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Navigation Systems that Take Advantage of a Next-Generation GNSS Environment

The Global Navigation Satellite System (GNSS) has recently been replacing existing ground-based radio facilities used for air navigation. The performance of onboard GNSS receivers will be improved by taking advantage of a next-generation GNSS environment in which other GNSSs, such as the Russian GLONASS or the European Galileo systems, will be available. This will differ from the present case, where processing is done based on the American GPS only. In order to utilize GNSS, it is necessary to apply an augmentation system, either SBAS or GBAS; these augmentation systems must be upgraded for the multiple GNSS environment.
 GNSSs are known to be affected significantly by the ionosphere, which is a plasma layer 300 to 400 km above the ground. To mitigate its impact and maximize GNSS performance, we are examining utilization of space weather information as a countermeasure against the active ionosphere. The ionospheric activity forecast derived from space weather information may contribute to preventing degradation of GNSS performance. Additionally, ionospheric effects can be further reduced by using dual-frequency transmission and multiple GNSSs.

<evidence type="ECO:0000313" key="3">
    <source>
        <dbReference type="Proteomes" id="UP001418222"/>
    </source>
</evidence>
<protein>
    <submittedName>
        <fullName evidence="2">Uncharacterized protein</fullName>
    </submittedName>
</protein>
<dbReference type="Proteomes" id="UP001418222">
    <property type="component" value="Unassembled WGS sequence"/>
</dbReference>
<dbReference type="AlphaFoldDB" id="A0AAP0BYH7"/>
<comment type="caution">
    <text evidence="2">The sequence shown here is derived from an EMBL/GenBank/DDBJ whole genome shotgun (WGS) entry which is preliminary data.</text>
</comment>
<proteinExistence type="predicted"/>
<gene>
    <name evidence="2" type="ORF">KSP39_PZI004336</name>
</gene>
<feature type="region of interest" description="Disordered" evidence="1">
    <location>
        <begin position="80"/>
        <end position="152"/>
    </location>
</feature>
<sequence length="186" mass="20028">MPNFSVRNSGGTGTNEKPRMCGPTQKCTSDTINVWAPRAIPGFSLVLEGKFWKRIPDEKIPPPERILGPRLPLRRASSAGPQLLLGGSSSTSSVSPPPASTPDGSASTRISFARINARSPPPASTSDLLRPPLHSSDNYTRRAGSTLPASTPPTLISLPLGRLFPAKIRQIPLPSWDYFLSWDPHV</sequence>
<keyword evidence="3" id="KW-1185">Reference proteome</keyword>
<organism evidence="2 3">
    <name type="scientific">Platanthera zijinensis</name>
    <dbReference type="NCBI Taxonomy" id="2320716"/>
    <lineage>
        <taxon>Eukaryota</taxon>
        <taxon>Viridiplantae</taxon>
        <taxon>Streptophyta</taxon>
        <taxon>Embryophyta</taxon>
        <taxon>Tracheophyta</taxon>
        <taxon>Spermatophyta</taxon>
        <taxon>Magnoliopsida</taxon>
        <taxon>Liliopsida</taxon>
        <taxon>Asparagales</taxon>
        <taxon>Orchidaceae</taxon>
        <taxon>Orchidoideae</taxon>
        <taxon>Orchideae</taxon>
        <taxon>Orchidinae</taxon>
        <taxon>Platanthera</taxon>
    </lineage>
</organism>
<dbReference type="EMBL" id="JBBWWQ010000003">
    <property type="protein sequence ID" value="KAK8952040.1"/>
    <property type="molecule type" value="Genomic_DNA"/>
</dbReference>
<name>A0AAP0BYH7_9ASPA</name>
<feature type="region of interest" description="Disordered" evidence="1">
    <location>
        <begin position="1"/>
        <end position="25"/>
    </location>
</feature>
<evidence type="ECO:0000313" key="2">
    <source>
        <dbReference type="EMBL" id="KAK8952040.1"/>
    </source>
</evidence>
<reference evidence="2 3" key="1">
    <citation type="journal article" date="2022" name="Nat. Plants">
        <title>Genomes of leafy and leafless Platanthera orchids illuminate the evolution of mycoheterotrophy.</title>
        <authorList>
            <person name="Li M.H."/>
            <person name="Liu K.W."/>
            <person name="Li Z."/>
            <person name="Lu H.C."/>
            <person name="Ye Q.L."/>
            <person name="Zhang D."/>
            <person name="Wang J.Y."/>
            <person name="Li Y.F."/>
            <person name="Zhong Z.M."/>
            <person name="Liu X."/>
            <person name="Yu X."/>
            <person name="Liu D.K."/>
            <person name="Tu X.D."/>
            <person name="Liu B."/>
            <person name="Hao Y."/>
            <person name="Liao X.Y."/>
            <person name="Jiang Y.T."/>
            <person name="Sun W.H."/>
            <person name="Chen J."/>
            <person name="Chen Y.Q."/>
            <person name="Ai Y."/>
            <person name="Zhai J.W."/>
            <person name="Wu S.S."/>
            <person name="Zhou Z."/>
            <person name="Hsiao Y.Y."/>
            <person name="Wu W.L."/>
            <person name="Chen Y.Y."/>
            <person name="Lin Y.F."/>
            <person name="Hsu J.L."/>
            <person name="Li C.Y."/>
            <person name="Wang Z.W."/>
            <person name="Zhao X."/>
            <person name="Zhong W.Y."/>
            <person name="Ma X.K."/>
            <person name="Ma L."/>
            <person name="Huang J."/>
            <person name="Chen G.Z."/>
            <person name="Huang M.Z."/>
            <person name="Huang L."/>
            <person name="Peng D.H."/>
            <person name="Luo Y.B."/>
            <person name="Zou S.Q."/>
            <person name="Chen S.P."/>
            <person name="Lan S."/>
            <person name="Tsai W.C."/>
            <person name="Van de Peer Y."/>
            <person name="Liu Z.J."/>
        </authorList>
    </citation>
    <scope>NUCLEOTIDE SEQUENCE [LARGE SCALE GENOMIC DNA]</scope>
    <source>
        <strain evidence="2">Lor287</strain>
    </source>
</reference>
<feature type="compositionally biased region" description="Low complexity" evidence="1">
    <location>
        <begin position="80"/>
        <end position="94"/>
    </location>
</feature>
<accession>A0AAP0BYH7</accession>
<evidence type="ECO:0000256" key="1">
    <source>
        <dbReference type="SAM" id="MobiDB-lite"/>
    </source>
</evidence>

It has been pointed out that GNSS has some vulnerability to jamming and spoofing attacks because it uses radio signals. For safe navigation, security measures that can be applied to GNSS must be developed.
 In this research, we will develop dual-frequency multiconstellation (DFMC) navigation systems to take advantage of the next-generation GNSS environment, and seek performance improvements by investigating local ionosphere conditions over Japan and GNSS security measures.

Research Group